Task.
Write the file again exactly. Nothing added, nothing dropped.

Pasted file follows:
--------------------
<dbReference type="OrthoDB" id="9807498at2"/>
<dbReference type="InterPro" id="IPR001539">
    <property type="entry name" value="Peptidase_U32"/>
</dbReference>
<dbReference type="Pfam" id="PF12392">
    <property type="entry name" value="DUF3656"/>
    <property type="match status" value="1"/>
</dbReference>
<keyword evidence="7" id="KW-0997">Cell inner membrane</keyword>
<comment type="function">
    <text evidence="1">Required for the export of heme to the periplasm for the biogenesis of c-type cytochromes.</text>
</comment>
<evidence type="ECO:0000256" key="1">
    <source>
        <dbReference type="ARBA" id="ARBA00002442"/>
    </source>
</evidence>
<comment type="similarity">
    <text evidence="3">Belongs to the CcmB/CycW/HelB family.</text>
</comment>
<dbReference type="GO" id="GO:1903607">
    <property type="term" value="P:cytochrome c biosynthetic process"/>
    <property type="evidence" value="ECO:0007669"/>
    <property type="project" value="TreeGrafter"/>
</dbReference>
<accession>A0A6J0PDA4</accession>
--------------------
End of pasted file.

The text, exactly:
<dbReference type="OrthoDB" id="9807498at2"/>
<dbReference type="InterPro" id="IPR001539">
    <property type="entry name" value="Peptidase_U32"/>
</dbReference>
<dbReference type="Pfam" id="PF12392">
    <property type="entry name" value="DUF3656"/>
    <property type="match status" value="1"/>
</dbReference>
<keyword evidence="7" id="KW-0997">Cell inner membrane</keyword>
<comment type="function">
    <text evidence="1">Required for the export of heme to the periplasm for the biogenesis of c-type cytochromes.</text>
</comment>
<evidence type="ECO:0000256" key="1">
    <source>
        <dbReference type="ARBA" id="ARBA00002442"/>
    </source>
</evidence>
<comment type="similarity">
    <text evidence="3">Belongs to the CcmB/CycW/HelB family.</text>
</comment>
<dbReference type="GO" id="GO:1903607">
    <property type="term" value="P:cytochrome c biosynthetic process"/>
    <property type="evidence" value="ECO:0007669"/>
    <property type="project" value="TreeGrafter"/>
</dbReference>
<accession>A0A6J0PDA4</accession>